LONDON: The issue of brand safety has been propelled into the headlines by an analysis which claims major brands are unwittingly funding terrorists and pornographers through digital advertising placed on their sites, and points a finger of blame at media agencies.
According to The Times, which carried out a study of online extremist content, "blacklists designed to prevent digital adverts from appearing next to it are not fit for purpose".
It reported that ads for well-known brands had appeared on various hate sites and YouTube videos created by supporters of extremist groups and were likely generating tens of thousands of pounds a month for the extremists.
Industry figures expressed their concern at these findings and blamed programmatic advertising.
"Programmatic advertising is a big concern for us and the whole advertising industry," agreed Hicham Felter, a spokesman for ISBA, who explained that "there is a greater risk of ads appearing in violent, pornographic, extremist and other 'unsafe' brand environments because of the volume and speed at which programmatic trading is carried out".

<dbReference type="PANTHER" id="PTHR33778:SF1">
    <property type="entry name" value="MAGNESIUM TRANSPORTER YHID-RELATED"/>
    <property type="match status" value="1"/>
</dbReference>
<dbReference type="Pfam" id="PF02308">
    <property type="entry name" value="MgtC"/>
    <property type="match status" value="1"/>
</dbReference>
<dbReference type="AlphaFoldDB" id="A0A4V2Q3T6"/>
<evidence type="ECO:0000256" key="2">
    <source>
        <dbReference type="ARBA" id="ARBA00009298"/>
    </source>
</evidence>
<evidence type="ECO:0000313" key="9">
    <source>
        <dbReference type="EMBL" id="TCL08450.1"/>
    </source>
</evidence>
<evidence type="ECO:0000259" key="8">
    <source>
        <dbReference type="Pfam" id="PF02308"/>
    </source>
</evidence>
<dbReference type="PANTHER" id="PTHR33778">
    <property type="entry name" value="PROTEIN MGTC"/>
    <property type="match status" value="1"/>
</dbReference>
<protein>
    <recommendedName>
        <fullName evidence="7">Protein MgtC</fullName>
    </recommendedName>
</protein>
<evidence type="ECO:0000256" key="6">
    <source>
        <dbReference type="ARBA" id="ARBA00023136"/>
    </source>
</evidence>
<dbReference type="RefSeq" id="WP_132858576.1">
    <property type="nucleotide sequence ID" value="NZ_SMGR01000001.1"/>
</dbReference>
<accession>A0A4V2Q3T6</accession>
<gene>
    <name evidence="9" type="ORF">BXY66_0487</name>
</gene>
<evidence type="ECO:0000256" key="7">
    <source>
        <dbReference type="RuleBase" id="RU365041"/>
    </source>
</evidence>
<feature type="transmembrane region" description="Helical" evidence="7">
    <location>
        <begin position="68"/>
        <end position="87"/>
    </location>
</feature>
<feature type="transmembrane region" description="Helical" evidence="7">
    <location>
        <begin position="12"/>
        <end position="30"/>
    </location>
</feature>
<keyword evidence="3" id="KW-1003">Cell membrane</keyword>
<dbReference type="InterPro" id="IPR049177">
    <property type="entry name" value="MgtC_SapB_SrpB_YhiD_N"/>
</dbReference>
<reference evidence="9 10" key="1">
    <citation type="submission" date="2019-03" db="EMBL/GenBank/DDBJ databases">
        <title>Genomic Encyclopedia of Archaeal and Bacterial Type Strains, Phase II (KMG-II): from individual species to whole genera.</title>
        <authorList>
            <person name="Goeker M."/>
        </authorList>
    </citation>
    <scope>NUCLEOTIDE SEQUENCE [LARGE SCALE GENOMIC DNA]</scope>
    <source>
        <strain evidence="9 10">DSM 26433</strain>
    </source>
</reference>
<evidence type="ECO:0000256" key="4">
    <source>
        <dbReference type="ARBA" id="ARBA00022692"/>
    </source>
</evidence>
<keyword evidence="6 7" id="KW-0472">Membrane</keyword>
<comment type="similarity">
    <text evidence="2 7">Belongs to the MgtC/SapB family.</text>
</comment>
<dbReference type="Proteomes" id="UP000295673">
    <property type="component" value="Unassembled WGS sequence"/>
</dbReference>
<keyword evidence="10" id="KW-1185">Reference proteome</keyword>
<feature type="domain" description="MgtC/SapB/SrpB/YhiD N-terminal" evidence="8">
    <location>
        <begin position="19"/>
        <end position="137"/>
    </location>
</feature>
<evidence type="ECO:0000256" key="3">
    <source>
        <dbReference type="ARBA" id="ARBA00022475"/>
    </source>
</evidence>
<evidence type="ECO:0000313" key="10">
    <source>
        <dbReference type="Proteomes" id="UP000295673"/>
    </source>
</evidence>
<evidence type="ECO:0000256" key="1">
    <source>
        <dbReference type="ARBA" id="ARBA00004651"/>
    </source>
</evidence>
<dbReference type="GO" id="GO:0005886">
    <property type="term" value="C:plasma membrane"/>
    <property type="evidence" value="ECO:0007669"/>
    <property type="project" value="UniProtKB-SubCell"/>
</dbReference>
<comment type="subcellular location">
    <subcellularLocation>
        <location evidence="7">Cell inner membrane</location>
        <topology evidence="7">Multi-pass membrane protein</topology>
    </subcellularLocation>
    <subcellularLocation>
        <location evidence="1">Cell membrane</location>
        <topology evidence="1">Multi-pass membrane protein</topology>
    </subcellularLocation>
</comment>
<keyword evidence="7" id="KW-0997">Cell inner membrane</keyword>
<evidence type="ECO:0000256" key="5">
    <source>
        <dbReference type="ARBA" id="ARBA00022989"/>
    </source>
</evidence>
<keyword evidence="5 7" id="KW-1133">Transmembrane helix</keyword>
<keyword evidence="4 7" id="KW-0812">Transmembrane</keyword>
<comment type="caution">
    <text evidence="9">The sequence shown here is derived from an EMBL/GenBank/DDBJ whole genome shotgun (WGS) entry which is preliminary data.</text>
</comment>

But he added a kicker: "The suspicion is that the surge in programmatic trading is being fuelled by the profit media agencies can make rather than because it delivers better results for their clients."
Brands such as travel company TUI have allocated part of their digital budget to addressing brand safety issues and assessing whether partners meet industry good practice principles, but feel that agencies need to do more.
"It feels to me that if I'm already paying you for the advertising that we're delivering, the onus then is on you [agencies] to make sure that is legal, proper and right for us," Christian Armond, TUI's general manager of digital marketing, told an event last year.
"[Brand safety] is the number one issue [for us]," he added. "I'd rather not advertise than be compromised with my ads appearing in the wrong place."
Data sourced from The Times; additional content by Warc staff